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on 17 March 2015
It has been some time since I enjoyed a series of books as much as I did this one. I had difficulties putting them down. The plot line was unusual, the characters believable and, as far as I coukd tell, the science sound. I have read other books by Mr Currie, but this is the best yet. I have preordered the next one.
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on 8 February 2016
Badly written with the particularly bad aspects re-occuring.
I regret sticking with it, a waste of time and I should have abandoned it when it started to grate
Missed opportunity by the part time writter
It needed a literate editor to cut cut cut
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on 10 October 2015
Engagingly written with perceptive insight into ways that we would really be likely to find aliens as alien and visa versa. I came across Evan Currie's writing as result of a promotion and have now greatly enjoying working through the whole of this series and started on another of his. I will post this same review on the rest of this series (and very similar for the other one) as the writing continues with the same skill and fresh ingenuity.
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on 23 July 2014
As the title suggest this is book four of a series. I have read and enjoyed the other books and would suggest that it is worthwhile reading them in order. That said this book stands alone as a good read. The story moves along at a pace. As is normal in this genre the characters are stereo types but reasonably well drawn in spite of that. The author has introduce an element of the supernatural by introducing 'beings' which are, if I've understood correctly, the spiritual distillation of all life on the planet. I can understand why the author has done this because otherwise this part of the story is a rewrite of H.G. Wells' War of the Worlds. I'm just note sure that the story needed this element. Certainly it is not clear why this entity should be American. The positive aspect of Kindle downloads is that they are inexpensive and if you give the story a try and you don't like it is not a costly mistake. I think military Sci Fi buffs will enjoy this tightly written if not very original effort.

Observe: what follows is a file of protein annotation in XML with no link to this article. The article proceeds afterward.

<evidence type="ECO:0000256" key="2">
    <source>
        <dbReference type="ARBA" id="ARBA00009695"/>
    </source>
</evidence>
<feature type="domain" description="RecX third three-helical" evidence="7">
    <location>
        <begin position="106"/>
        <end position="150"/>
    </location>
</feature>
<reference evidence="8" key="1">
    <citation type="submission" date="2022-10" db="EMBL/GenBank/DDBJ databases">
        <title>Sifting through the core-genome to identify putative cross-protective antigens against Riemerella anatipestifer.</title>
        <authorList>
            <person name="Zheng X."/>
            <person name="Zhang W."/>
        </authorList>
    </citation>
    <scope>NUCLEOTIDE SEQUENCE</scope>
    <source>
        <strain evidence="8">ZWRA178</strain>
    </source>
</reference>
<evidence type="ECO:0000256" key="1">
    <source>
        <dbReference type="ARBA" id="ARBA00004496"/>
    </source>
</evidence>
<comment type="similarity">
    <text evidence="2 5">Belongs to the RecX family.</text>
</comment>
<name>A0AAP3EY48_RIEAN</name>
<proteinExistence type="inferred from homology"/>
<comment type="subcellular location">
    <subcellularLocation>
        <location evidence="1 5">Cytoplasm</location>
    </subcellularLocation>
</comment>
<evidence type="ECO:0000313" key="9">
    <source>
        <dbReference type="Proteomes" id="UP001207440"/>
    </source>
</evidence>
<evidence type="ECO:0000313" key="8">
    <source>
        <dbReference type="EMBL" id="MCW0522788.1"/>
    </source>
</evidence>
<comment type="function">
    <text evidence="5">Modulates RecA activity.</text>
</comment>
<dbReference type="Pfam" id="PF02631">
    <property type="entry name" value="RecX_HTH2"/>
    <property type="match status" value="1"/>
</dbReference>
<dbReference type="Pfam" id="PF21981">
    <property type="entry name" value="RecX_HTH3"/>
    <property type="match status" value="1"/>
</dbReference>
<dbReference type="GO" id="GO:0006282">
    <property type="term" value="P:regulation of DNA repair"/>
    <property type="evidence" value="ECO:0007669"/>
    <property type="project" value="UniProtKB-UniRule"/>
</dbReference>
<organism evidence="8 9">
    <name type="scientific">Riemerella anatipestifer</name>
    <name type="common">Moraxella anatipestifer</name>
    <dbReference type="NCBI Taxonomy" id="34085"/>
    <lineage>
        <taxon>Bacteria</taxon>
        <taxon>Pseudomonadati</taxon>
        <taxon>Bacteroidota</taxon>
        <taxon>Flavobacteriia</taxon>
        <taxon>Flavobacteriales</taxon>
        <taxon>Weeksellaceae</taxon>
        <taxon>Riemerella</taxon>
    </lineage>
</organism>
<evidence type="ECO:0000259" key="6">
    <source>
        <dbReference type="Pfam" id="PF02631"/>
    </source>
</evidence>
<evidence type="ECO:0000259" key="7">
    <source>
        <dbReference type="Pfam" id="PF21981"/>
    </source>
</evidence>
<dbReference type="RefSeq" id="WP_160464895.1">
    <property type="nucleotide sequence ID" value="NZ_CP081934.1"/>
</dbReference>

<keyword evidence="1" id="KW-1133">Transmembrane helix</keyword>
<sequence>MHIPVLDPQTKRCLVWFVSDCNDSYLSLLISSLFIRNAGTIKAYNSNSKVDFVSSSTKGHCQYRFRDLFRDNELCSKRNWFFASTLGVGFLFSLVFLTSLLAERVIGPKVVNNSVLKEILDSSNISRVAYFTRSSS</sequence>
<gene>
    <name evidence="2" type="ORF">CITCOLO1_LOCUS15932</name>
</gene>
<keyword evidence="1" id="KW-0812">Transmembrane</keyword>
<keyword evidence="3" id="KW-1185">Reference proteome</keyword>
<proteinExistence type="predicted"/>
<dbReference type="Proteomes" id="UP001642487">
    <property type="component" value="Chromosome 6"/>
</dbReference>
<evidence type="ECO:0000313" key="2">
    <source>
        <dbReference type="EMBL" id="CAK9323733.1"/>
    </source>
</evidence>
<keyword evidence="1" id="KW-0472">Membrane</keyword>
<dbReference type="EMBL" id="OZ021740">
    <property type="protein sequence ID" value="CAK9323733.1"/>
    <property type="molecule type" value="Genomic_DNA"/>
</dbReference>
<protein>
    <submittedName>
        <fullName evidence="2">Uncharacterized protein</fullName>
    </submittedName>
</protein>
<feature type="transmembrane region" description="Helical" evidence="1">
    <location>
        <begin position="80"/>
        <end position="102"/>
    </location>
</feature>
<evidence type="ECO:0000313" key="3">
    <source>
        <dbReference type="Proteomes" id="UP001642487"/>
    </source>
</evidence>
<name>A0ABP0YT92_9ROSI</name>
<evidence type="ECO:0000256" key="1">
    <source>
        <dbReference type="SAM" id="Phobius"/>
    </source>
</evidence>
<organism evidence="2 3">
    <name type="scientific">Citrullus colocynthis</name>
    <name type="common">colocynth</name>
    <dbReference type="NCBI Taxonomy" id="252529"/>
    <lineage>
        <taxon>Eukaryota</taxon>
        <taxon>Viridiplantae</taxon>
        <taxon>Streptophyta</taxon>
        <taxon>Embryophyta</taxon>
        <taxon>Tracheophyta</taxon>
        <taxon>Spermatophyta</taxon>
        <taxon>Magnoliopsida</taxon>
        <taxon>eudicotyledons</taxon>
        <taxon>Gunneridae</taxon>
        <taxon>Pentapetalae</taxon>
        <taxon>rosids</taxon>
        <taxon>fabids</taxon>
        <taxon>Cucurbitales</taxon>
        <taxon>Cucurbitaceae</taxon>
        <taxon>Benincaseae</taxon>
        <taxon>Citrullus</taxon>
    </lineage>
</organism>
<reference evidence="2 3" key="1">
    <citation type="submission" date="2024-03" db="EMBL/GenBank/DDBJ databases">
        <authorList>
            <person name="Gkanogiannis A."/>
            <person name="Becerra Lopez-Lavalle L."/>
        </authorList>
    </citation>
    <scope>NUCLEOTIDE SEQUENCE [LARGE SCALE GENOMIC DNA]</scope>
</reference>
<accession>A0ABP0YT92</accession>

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on 29 July 2014
Damn good series. I have been waiting for this final one for a while. In some respects this is the usual first contact with Earth military style naval engement. However, it is done well and has good charactorisation. Lots of sound ideas used here to keep the science believable.

This book does not finish the series cleanly and leaves the reader wanting the series to progress with some of the ideas with a follow up series, looking at saving the galaxy from the alien menace and the evil humans as well.

Good stuff. Worth the time to get into.

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on 15 February 2015
Brilliant and Griping read. Sadly I arrived at the last page, tantalising hints of more to come with promise of deeper mysteries yet to be told. Sigh, I guess I can go back to looking out the window until book 5!
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on 12 September 2015
This is another fast pace novel with plenty of action,what sets this series out from other science fiction novels is the timing ,most books set the futuristic scene and you get what you expect but these books are set just as humanity starts reaching into the stars,and the twist is they immediately meet a powerful enemy, and we only have a mixture of old and new tech to fight them with. A great book following a great series. Highly recommended.